Bio Class Provides Research Exposure

MCB 100 gives 18 students real-world lab experience

Kevin J. Paik

Steve Y. Lee ’06 carefully pipettes bacteria. Lee is a member of the 18-person class to which over 50 students applied. MCB 100 teaches undergraduates important lab skills by allowing them to work on professors’ cutting-edge research.

On the third floor of the Divinity Ave Biological Laboratories, undergraduates have a space to call their own.

Three small labs, which boast some of the field’s most impressive technology, are now the home of Molecular and Cellular Biology (MCB) 100, a new class that throws undergraduates into the trials and tribulations of laboratory research.

All of the space is reserved for undergraduates. Eighteen students file in on their own time, working about 10-12 hours a week on any one of the three projects. Some days students might spend no more than 15 minutes in the lab—to set up a reaction or take a quick analysis of the previous day’s results. Other days they are there for hours, puzzling through experimental research.

Each student keeps a meticulous log of their research in a small black binder, work which will eventually culminate in a professional-style—and possibly published—report of their semester.

A New Development

MCB 100 tries to broaden biology and bio-chemistry concentrators’ conceptions of research beyond what they learned from introductory science labs.

“Ideally, every week we go through the nitty-gritty of what it’s like to be in a lab. The results that they are acquiring right now are as though they were graduate students or post-doctoral fellows, and there is the potential that these research results could end up in a publication,” says Angela Koehler, a fellow at the Broad Institute, who has six students assisting her in screening libraries of small molecules for transcription factors.

Three top researchers—Koehler, Head Tutor for Biochemical Sciences Richard Losick, and Associate Professor of MCB Craig Hunter—have offered their projects to the program this spring, allowing six students to assist each one.

Losick’s project involves experimental examinations of mutants in the production of biofilms, which are essentially communities of bacteria that reside throughout the human body. Hunter’s students work on examining aspects of the recently-discovered phenomenon of RNAi.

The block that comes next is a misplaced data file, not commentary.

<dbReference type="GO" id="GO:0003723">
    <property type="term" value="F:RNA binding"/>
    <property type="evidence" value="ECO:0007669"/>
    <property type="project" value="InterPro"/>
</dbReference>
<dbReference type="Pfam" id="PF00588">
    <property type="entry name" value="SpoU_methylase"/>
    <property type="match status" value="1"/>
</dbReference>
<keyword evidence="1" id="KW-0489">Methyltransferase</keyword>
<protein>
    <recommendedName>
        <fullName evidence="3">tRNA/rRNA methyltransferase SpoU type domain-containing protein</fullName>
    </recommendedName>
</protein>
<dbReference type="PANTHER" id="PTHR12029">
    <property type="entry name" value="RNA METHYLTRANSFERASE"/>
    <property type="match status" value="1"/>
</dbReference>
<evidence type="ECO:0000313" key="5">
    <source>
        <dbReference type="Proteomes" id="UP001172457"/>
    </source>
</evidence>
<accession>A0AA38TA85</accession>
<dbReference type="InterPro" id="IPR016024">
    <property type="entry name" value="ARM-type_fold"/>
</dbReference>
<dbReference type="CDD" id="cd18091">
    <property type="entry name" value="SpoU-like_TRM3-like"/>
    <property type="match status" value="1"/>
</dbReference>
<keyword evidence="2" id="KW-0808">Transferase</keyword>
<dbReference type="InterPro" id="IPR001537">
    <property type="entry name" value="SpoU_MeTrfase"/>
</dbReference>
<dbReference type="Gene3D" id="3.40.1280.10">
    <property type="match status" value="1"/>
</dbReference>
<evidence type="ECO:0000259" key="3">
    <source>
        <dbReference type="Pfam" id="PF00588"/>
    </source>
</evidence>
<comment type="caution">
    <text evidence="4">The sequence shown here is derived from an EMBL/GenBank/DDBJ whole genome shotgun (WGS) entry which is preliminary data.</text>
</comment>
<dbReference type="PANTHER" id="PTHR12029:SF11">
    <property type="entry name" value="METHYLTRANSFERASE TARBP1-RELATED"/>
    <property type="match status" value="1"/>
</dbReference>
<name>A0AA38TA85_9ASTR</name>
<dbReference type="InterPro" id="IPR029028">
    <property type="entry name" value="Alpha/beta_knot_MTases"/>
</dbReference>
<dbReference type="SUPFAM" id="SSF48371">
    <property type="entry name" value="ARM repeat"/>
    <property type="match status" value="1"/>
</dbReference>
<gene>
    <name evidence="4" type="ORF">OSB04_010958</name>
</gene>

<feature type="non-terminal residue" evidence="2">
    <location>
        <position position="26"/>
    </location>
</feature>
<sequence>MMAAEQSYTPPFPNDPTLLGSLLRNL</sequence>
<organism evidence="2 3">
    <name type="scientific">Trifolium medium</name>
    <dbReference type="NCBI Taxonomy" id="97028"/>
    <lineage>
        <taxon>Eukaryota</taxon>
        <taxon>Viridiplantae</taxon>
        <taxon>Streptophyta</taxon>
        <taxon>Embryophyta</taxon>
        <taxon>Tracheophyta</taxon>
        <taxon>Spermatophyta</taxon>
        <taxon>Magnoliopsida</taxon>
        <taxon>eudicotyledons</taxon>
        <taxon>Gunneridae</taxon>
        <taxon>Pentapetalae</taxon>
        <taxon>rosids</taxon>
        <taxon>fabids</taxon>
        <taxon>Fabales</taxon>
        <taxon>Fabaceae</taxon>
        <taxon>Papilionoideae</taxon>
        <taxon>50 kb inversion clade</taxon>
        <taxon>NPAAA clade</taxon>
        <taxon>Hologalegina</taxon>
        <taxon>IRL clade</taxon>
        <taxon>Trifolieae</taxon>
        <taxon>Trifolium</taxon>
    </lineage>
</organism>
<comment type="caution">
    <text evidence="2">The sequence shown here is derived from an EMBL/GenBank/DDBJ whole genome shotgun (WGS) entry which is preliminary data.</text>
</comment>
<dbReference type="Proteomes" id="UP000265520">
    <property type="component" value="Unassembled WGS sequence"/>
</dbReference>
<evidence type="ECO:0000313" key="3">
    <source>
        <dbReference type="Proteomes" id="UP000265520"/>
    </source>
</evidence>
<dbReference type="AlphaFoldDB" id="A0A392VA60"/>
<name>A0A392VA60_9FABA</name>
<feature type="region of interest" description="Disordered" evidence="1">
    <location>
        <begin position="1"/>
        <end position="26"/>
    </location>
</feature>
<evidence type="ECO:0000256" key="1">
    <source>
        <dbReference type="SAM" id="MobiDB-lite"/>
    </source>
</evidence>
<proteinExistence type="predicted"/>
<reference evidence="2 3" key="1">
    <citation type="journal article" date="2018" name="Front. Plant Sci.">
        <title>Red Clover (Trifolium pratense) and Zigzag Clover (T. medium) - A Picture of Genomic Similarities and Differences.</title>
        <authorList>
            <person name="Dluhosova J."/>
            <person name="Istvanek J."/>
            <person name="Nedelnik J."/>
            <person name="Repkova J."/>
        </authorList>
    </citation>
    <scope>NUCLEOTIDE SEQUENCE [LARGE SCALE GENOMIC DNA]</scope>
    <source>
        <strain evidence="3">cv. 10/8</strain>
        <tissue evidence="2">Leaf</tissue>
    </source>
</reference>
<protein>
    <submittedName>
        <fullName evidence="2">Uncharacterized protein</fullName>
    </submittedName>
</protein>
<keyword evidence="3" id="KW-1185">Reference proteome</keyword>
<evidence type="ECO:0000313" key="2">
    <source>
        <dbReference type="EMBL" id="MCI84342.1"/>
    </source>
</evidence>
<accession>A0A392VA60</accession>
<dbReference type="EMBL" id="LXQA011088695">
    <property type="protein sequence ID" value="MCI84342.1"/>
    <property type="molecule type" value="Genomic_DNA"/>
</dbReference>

MCB 100 students work in-depth on one specific project, but convene in weekly group meetings to see what’s going on in the other groups—a practice which professors say the average student doesn’t experience until graduate student lab rotations.

In this way, Losick, Koehler and Hunter say that the students get a richer, tougher experience than in labs attached to introductory science classes.

“The lecture course labs are designed to illustrate specific points and methodologies, whereas this course is designed to provide the students with a direct experience of what research is really about,” says Hunter. “The frustrations, the failed experiments... it’s not the tidy simple conclusions. The process is not always a straight line.”

This process, of researching without having a predetermined answer nor a defined protocol for obtaining results, has previously been reserved for students willing to work in professors’ labs on their own time.

Often, these students are preparing to write honors theses.

But professors within the biology department, even before the discussion of the curricular review began, decided that students needed more opportunities to have this kind of research, either outside the experience of thesis-writing or in preparation for that experience.

“The idea of MCB 100 is to create a large research group equivalent in size to a senior faculty’s research group, staffed entirely by undergraduates,” says Executive Director of Undergraduate Education in MCB, Robert Lue. “It’s outfitted exactly like a senior researcher’s lab.”